Objective:
Physical examination reveals redness and fluid buildup in the right ear. No fever is present. The child winces when the ear is gently touched.

Assessment:
The findings suggest a possible middle ear infection, likely otitis media.

Plan:
Prescribe a course of antibiotics suitable for the child’s age and size. Advise the parents to monitor the child’s pain and return if symptoms worsen or do not improve in 48 hours. Recommend over-the-counter pain relief if necessary and schedule a follow-up appointment in one week to reassess the ear condition.

Pediatric SOAP notes are a pivotal tool in ensuring comprehensive and effective care for children. They require thoughtful consideration of the unique challenges presented by pediatric patients, but the structured nature of SOAP notes can significantly aid in overcoming these challenges. With careful crafting, these notes can greatly enhance the quality of pediatric care, ensuring that each child’s health journey is meticulously documented and managed.

Try it for yourself

With TextExpander, you can store and quickly expand full email templates, email addresses, and more anywhere you type. That means you’ll never have to misspell, memorize, or type the same things over and over again.

Subjective: <br>- Information reported by the child or caregiver about symptoms, feelings, and concerns. <br> <br>Objective: <br>- Observable and measurable data like vital signs, physical exam findings, and test results. <br> <br>Assessment: <br>- The healthcare provider’s interpretation of the subjective and objective findings, including diagnosis or identification of issues. <br> <br>Plan: <br>- The proposed treatment plan, including medications, therapies, or follow-up requirements.
Subjective: <br>- 10-year-old reports experiencing stomach pains for the last two days. The mother adds that the child has had a loss of appetite and slight nausea, but no vomiting. <br> <br>Objective: <br>- Abdominal exam shows tenderness in the lower abdomen, no distension or rebound tenderness. Vital signs are normal; no fever present. <br> <br>Assessment: <br>- Symptoms are suggestive of a possible gastrointestinal upset, possibly due to a mild food-borne illness. <br> <br>Plan: <br>- Recommend a bland diet and increased fluid intake for the next 24-48 hours. Advise the mother to monitor for any changes, especially the onset of fever or vomiting. Schedule a follow-up call in two days to check on the child's progress.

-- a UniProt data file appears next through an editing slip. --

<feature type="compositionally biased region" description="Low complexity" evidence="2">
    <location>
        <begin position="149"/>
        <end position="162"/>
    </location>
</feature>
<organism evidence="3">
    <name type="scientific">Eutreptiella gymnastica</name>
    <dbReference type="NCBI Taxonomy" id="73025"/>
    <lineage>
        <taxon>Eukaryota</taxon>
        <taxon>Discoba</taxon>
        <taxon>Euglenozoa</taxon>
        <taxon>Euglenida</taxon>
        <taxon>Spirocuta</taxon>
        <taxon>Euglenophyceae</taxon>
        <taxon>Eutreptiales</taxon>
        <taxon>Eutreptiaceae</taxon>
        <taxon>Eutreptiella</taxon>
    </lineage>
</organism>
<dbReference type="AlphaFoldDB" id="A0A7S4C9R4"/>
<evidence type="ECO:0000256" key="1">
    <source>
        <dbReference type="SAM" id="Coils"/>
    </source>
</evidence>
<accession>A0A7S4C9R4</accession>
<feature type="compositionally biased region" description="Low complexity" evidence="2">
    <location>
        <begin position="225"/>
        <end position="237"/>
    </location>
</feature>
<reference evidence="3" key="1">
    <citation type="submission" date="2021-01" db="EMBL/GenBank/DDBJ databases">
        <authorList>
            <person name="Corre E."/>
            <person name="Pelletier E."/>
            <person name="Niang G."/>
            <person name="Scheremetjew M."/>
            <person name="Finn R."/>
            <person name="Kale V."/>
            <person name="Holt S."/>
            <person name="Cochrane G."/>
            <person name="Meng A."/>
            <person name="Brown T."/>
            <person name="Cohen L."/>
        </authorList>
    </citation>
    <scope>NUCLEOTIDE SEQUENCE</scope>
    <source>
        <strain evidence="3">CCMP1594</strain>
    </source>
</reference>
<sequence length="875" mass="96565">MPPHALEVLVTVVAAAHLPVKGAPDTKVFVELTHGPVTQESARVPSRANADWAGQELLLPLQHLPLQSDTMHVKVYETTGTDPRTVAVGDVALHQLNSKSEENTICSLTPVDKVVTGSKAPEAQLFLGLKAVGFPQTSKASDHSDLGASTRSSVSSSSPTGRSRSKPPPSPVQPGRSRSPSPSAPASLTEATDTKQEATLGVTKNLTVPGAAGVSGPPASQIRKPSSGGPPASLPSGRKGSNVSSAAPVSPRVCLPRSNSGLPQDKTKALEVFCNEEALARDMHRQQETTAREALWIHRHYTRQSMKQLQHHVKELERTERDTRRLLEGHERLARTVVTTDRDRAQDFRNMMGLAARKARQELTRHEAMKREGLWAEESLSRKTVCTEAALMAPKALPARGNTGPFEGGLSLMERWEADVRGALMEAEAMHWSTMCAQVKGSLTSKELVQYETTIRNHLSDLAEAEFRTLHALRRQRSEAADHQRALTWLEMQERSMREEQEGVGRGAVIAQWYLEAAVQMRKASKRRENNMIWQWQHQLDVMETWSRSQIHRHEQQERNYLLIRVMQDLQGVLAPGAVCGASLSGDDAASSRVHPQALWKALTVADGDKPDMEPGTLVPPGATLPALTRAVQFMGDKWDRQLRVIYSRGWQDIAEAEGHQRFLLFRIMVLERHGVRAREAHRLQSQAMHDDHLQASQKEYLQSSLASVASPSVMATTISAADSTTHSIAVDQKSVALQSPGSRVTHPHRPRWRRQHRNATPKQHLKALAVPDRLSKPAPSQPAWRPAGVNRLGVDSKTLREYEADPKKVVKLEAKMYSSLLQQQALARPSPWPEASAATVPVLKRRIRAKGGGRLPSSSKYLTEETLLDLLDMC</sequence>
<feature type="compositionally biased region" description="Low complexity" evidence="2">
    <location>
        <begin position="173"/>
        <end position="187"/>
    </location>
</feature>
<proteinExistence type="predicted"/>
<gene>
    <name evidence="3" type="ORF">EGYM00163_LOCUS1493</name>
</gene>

Subjective: <br>- A 6-year-old's teacher reports that the child has been squinting and struggling to read the board in class. The child complains of things looking "blurry." <br> <br>Objective: <br>- Vision screening in the office shows reduced visual acuity in the left eye. No signs of eye inflammation or discharge. <br> <br>Assessment: <br>- The reduced visual acuity in one eye suggests a possible refractive error, such as myopia. <br> <br>Plan: <br>- Refer to a pediatric ophthalmologist for a comprehensive eye examination. Instruct parents to limit near-vision tasks and encourage outdoor activities. Follow up after the ophthalmologist’s assessment for any additional interventions.
Subjective: <br>- A 4-year-old patient’s father reports that the child has been frequently scratching her ears and seems irritable. The child complains of "ear hurting." <br> <br>Objective: <br>- Physical examination reveals redness and fluid buildup in the right ear. No fever is present. The child winces when the ear is gently touched. <br> <br>Assessment: <br>- The findings suggest a possible middle ear infection, likely otitis media. <br> <br>Plan: <br>- Prescribe a course of antibiotics suitable for the child’s age and size. Advise the parents to monitor the child’s pain and return if symptoms worsen or do not improve in 48 hours. Recommend over-the-counter pain relief if necessary and schedule a follow-up appointment in one week to reassess the ear condition.

Work smarter.

With TextExpander, you can store and quickly expand snippets anywhere you type. That means you'll never have to misspell, memorize, or type the same things over and over, ever again.

|

Less Repetition, More Customer Delight

TextExpander gives your team the power to do what they do best — faster.